7 Steps to Clarity in Strategic Leadership

By Matthew

· 10 min

The hardest job.

So, you’ve become your agency’s Head of Strategy, or Head of Planning, or Head of Innovation, or Chief Strategy Officer…or whatever you call it where you are. 


Bad news. This is going to be tough.

In the world of agencies, this is a really important management role that’s frequently as easy to pin down as nailing jelly to a wall. One which gives you huge responsibility for agency product, culture, growth and reputation – but often with invisible constraints that only emerge over the time.

There’s also the chance that this is the first important team leadership experience of your life.

And here’s the kicker. Not only are you most likely quite under-exposed to team leadership, but it’s also one of the most difficult agency management jobs there is.

(At this point, no doubt, the client leaders and the operational leaders and the finance leaders and the general managers may inhale sharply. Perhaps it doesn’t look very difficult…mainly Powerpoint and pitching. Well…I’ve tried a few management roles…and I thoroughly recommend that you don’t knock it until you’ve tried it.)

Good days and bad days.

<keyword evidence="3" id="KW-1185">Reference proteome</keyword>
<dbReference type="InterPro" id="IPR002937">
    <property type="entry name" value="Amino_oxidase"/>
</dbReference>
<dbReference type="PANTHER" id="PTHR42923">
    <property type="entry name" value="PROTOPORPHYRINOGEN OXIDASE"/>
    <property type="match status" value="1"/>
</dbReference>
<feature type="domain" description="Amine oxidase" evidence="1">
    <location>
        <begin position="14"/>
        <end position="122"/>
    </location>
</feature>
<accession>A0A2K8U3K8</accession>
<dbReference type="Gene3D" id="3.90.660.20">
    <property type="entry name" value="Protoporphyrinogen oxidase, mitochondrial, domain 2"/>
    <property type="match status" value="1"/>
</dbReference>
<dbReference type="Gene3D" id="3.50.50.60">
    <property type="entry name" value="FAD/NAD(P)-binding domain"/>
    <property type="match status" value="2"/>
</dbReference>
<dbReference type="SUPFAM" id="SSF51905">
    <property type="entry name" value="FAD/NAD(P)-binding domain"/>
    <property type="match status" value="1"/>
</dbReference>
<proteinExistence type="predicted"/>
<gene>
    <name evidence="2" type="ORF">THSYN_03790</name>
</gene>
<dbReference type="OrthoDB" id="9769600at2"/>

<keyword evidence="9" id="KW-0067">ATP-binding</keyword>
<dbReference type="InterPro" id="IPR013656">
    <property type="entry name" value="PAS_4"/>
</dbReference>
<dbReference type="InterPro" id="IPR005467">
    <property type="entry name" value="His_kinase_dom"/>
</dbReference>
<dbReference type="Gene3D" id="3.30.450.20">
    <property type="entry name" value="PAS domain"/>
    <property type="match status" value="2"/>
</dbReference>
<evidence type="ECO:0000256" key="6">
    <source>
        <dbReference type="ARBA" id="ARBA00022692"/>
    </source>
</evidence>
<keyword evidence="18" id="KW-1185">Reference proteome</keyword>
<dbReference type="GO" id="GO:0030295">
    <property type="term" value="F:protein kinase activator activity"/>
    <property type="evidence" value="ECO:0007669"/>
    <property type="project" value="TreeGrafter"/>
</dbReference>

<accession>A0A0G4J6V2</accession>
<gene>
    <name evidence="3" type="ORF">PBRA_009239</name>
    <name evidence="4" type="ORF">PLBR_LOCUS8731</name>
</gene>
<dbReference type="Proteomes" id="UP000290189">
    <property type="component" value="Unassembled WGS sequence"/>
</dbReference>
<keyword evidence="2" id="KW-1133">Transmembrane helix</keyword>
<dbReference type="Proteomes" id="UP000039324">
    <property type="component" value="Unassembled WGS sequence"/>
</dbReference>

On a good day, leading a strategy team, and an agency’s strategic product, can be golden. 

Usually, those days are pitch days, or awards ceremonies, or sometimes the culmination of annual or major campaign planning. But sometimes they are just quiet moments of breakthrough. Moments where you see fresh talent gather steam and take the lead. Momentswhere you see people’s range of ambition in their work expanding. 

But there are a lot of other days too.

Days when your to-do list gets longer at a higher speed than you can write it down, let alone get it done.

Days when your best, most carefully engineered work is eviscerated on the very flimsiest of subjective pretexts.

Days when you have to tell the superstar in your team that they can’t have a £3k pay rise, and they tell you they’ve been offered a £30k pay rise to work at a tech giant.

And many days when your team’s psychological needs seem so esoteric that not only are you struggling to solve them – you are struggling to understand what they are.

7 Steps to Clarity

Recently I’ve been doing quite a few advisory roles to new or incoming strategic leaders, sometimes at their own instigation, often at the instigation of their CEOs. And the myriad complexities of the role have come flooding back to me from many years of facing into them.

The challenges are unique in every place, and clarity can be hard to find.

But in the interests of the general health of a discipline that has made my livelihood, here are seven steps to sanity.

1. Know your own business